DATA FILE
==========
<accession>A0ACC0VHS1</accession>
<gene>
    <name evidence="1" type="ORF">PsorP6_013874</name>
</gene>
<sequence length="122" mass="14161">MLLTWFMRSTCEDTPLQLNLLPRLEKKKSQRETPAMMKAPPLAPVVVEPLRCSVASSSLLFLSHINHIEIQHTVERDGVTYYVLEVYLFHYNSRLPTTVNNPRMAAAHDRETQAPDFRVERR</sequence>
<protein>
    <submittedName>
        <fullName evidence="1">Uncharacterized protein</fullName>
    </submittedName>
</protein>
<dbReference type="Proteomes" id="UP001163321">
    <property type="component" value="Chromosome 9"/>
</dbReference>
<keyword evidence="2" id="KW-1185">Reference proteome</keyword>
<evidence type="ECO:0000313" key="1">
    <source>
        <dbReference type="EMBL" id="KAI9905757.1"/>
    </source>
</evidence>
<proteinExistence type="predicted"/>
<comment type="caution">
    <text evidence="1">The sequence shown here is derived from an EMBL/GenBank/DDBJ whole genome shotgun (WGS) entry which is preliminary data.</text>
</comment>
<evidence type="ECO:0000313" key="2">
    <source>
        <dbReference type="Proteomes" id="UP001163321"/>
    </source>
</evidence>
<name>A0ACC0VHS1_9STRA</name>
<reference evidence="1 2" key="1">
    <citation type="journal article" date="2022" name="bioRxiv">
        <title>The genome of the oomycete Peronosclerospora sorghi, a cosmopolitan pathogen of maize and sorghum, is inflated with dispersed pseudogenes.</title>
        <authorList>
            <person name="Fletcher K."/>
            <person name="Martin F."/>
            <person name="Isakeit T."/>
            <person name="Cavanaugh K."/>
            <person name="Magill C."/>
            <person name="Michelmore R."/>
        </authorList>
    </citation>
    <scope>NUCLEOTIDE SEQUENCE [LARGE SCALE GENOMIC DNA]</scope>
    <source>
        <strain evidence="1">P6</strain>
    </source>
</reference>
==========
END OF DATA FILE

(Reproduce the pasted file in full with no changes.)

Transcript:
<accession>A0ACC0VHS1</accession>
<gene>
    <name evidence="1" type="ORF">PsorP6_013874</name>
</gene>
<sequence length="122" mass="14161">MLLTWFMRSTCEDTPLQLNLLPRLEKKKSQRETPAMMKAPPLAPVVVEPLRCSVASSSLLFLSHINHIEIQHTVERDGVTYYVLEVYLFHYNSRLPTTVNNPRMAAAHDRETQAPDFRVERR</sequence>
<protein>
    <submittedName>
        <fullName evidence="1">Uncharacterized protein</fullName>
    </submittedName>
</protein>
<dbReference type="Proteomes" id="UP001163321">
    <property type="component" value="Chromosome 9"/>
</dbReference>
<keyword evidence="2" id="KW-1185">Reference proteome</keyword>
<evidence type="ECO:0000313" key="1">
    <source>
        <dbReference type="EMBL" id="KAI9905757.1"/>
    </source>
</evidence>
<proteinExistence type="predicted"/>
<comment type="caution">
    <text evidence="1">The sequence shown here is derived from an EMBL/GenBank/DDBJ whole genome shotgun (WGS) entry which is preliminary data.</text>
</comment>
<evidence type="ECO:0000313" key="2">
    <source>
        <dbReference type="Proteomes" id="UP001163321"/>
    </source>
</evidence>
<name>A0ACC0VHS1_9STRA</name>
<reference evidence="1 2" key="1">
    <citation type="journal article" date="2022" name="bioRxiv">
        <title>The genome of the oomycete Peronosclerospora sorghi, a cosmopolitan pathogen of maize and sorghum, is inflated with dispersed pseudogenes.</title>
        <authorList>
            <person name="Fletcher K."/>
            <person name="Martin F."/>
            <person name="Isakeit T."/>
            <person name="Cavanaugh K."/>
            <person name="Magill C."/>
            <person name="Michelmore R."/>
        </authorList>
    </citation>
    <scope>NUCLEOTIDE SEQUENCE [LARGE SCALE GENOMIC DNA]</scope>
    <source>
        <strain evidence="1">P6</strain>
    </source>
</reference>